May 3rd, 2011


Eat. Pray. Love. Read.

 “In desperate love, we always invent the characters of our partners, demanding that they be what we need of them, and then feeling devastated when they refuse to perform the role we created in the first place.”
 - Elizabeth Gilbert, "Eat. Pray. Love."

As a self-admitted pedant and a book snob I’m a big believer that what you read defines who you are. And somewhat like in “High Fidelity” I judge compatibility with someone based on whether or not our favorite books would “even speak to each other if they met at a party.”

Back in the day when I was in denial about the bitterness I felt over a person from my past starting to date again, it made itself evident in a comment I made about the girl’s reading habit.
“So what is it that you two have in common?” I asked, as if really invested in his well-being. Though looking back I think I was doing a poor job masking my jealousy.
“Well, she reads a lot. And you know how much I appreciate that,” he offered naively. Or maybe purposely: to point out that, no, in fact I wasn’t the only girl that read, and actually I wasn’t “the only” girl that anything.
Surprised by just how much that stung, I spat out, “What exactly? Self-help books?”

Coming from me it was an insult, and it was interpreted as such. And frankly, I still feel that if to you “Men are from Mars. Women are from Venus.” then you should probably not go around telling people that you like reading. Maybe you can list unsuccessful book-shopping as a hobby. But not reading. Granted, you may someday graduate to grown-up books. But until then, don’t tell anyone that you read, because they just might ask you “what?”

Armed with this delightful open-minded approach I encountered Elizabeth Gilbert’s “Eat. Pray. Love.” a few years back when it had just come out. A friend was going through a tough divorce, and was clutching the book like it was a life raft. “Grow a backbone” I thought. “Is reading about some girl’s divorce and meanderings all over the world in search of her self really going to help you through this?” Besides, I thought, maybe if my friend got a book deal out of her divorce, things would be easier for her as well. Needless to say, I was skeptical when the book made The New York Times Bestseller list so many weeks in a row. And all the ooh-ing and ah-ing that accompanied the obvious financial success, the tossing around of words just as “self-discovery” and “emotional voyage” arose an absolute aversion in me. And then came the worst of all evils, the absolute death of a good book, the death sentence handed to a piece of art by making it into a piece of popular culture: the movie. Things went from bad to worse when it turned out that the author/the main character were to be played by Julia Roberts.

“Buh-bye Elizabeth Gilbert, it’s been nice not knowing you. Enjoy the cheesy movie and rolling around in all that dough…”

But then my writing instructor mentioned “Eat. Pray. Love.” in class as a good example of a successful pattern in a memoir book. The book, she said, was split into 3 sections: one for each country where the author had travelled. The 3 parts of the title each spoke of the experience she had had in each respective country. The number of chapters, 108, was split evenly among the 3 different sections: 36 each. And the total number of chapters wasn’t arbitrary either; it corresponded to the number of beads in a japa mala: traditional Hindu or Buddhist prayer beads that are used during prayer and meditation. Something akin to Western rosary beads.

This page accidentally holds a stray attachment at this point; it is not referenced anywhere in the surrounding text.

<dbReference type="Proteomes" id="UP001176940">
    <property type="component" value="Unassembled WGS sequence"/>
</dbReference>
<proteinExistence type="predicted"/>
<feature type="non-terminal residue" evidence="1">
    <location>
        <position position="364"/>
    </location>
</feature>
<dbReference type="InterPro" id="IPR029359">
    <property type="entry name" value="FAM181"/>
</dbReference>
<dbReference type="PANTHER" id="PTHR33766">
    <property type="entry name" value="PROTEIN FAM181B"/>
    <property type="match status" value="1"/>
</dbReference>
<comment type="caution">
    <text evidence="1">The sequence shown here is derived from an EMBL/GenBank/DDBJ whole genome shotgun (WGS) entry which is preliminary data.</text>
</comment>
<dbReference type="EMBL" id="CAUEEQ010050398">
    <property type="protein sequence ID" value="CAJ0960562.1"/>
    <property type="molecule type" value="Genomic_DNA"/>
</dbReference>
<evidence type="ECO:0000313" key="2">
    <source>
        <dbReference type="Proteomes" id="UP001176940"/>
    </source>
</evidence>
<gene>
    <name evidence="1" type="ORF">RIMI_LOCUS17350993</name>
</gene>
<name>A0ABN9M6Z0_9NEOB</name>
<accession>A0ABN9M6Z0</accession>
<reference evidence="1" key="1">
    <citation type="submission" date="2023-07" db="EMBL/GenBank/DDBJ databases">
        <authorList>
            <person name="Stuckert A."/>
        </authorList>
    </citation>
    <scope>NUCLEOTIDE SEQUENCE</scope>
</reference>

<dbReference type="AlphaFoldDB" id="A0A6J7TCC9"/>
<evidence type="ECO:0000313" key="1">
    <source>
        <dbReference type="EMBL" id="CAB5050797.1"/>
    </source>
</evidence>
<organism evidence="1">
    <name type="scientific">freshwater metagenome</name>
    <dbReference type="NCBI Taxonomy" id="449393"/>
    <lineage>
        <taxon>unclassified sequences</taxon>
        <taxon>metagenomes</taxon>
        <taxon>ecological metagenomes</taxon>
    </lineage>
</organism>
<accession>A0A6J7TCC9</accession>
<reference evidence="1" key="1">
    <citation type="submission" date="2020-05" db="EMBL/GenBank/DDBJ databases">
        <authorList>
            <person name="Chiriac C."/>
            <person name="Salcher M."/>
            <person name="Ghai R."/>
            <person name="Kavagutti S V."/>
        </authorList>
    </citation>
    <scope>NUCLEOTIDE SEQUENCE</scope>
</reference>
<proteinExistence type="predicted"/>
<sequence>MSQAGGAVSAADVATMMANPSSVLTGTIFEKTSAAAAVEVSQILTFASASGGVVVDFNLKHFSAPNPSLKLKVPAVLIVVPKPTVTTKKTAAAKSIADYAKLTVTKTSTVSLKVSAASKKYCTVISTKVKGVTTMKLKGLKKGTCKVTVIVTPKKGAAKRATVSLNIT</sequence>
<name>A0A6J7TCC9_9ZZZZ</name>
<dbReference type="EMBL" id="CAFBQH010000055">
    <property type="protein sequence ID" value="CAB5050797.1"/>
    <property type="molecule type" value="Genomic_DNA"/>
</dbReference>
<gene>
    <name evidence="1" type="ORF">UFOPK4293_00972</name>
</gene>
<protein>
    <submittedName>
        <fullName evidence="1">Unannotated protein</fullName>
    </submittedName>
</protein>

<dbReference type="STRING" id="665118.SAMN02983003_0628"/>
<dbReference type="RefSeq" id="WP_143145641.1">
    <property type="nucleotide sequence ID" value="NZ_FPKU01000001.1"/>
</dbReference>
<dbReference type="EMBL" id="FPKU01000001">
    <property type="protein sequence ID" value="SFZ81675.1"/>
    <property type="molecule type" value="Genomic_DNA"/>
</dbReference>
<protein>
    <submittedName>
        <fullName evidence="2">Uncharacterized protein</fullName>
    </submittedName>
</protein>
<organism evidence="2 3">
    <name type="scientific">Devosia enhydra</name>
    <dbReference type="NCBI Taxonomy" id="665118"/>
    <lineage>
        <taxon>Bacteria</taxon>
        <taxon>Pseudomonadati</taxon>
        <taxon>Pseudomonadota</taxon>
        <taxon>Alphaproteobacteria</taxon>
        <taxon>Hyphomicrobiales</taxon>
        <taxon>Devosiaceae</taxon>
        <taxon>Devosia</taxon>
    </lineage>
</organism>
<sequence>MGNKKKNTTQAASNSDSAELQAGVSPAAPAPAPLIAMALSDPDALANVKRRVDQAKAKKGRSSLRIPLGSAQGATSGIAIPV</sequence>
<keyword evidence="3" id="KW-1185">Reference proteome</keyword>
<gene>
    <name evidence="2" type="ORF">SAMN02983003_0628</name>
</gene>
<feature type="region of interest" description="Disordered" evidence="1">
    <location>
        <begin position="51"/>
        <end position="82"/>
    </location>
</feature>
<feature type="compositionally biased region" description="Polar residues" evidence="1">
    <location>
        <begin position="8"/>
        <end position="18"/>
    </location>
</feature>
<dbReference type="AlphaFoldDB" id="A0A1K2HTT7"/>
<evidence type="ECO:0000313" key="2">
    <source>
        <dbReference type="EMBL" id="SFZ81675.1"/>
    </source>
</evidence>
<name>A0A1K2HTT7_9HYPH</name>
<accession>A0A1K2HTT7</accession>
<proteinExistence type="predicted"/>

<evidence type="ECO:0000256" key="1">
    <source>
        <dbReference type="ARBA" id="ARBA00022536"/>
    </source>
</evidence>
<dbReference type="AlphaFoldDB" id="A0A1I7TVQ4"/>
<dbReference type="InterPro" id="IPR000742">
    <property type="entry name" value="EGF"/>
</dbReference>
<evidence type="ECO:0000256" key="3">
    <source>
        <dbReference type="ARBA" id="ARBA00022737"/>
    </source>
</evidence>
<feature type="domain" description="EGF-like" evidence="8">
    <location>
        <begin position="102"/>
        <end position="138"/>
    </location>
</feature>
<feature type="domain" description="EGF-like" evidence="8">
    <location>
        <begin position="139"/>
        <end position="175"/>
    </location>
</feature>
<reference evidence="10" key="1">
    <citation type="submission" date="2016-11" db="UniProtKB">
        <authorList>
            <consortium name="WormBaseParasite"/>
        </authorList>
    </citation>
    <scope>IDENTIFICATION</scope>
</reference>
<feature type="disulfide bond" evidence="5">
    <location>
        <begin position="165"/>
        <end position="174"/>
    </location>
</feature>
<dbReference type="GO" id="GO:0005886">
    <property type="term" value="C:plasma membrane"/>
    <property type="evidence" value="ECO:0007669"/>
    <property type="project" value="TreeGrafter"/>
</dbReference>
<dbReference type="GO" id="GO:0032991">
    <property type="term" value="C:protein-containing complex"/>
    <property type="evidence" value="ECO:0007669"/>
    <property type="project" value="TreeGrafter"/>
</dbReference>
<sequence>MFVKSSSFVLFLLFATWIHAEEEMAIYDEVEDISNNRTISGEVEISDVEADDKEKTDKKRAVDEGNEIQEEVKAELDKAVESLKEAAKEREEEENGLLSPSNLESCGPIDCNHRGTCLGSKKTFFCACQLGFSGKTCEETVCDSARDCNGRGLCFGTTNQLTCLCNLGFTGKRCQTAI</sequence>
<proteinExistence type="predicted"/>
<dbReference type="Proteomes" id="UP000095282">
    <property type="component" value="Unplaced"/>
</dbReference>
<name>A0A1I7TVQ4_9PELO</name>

Well, if you put things this way, I just may be curious enough to get the book. Although, Ms. Gilbert, don’t expect me to contribute to your amassed fortune – I bought the book used.

And even still, this was nothing more than just professional curiosity, seeing as we were learning about how to use pattern in our writing. But boy, was I surprised when I started to read and it dawned on me that I had dog-eared half of the first 50 pages. As reluctant as I still am to admit it, this book just may actually have some wisdom to it. Not only that, but also this wisdom comes to me at a time when it is most needed. I read and I see my thoughts reflected in the author’s thoughts, my worries and my internal battles ravaging somebody else’s mind, my conclusions finding the words to come to life through this book that I fought tooth and nail not to read.

The “Eat” section of the book, which describes Gilbert’s experience in Italy, I devoured in less than a day. “Pray”, detailing her life in an ashram in India, is going a little more slowly, mindfully. I find myself putting the book down and allowing myself to really muse on some thought or another quite frequently. I haven’t made it to Indonesia yet. But even if I get nothing more from this book, it’s already given me plenty. There were enough cues to initiate insight and churn my thoughts and direct them in the right channel. And I’m actually really glad that I was so adamant against reading this book before. That’s another little Liz Gilbert wisdom for you: all in its due time.

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Le Fabuleux Destin

The original foursquare

Just as everyone is going gaga over new technologies and trying to beat each other in the number of social networks, through which to proclaim their coolness, I wanted to remind people of the Four Square before there was foursquare.

Four Square by Franz Kline, National Gallery of Art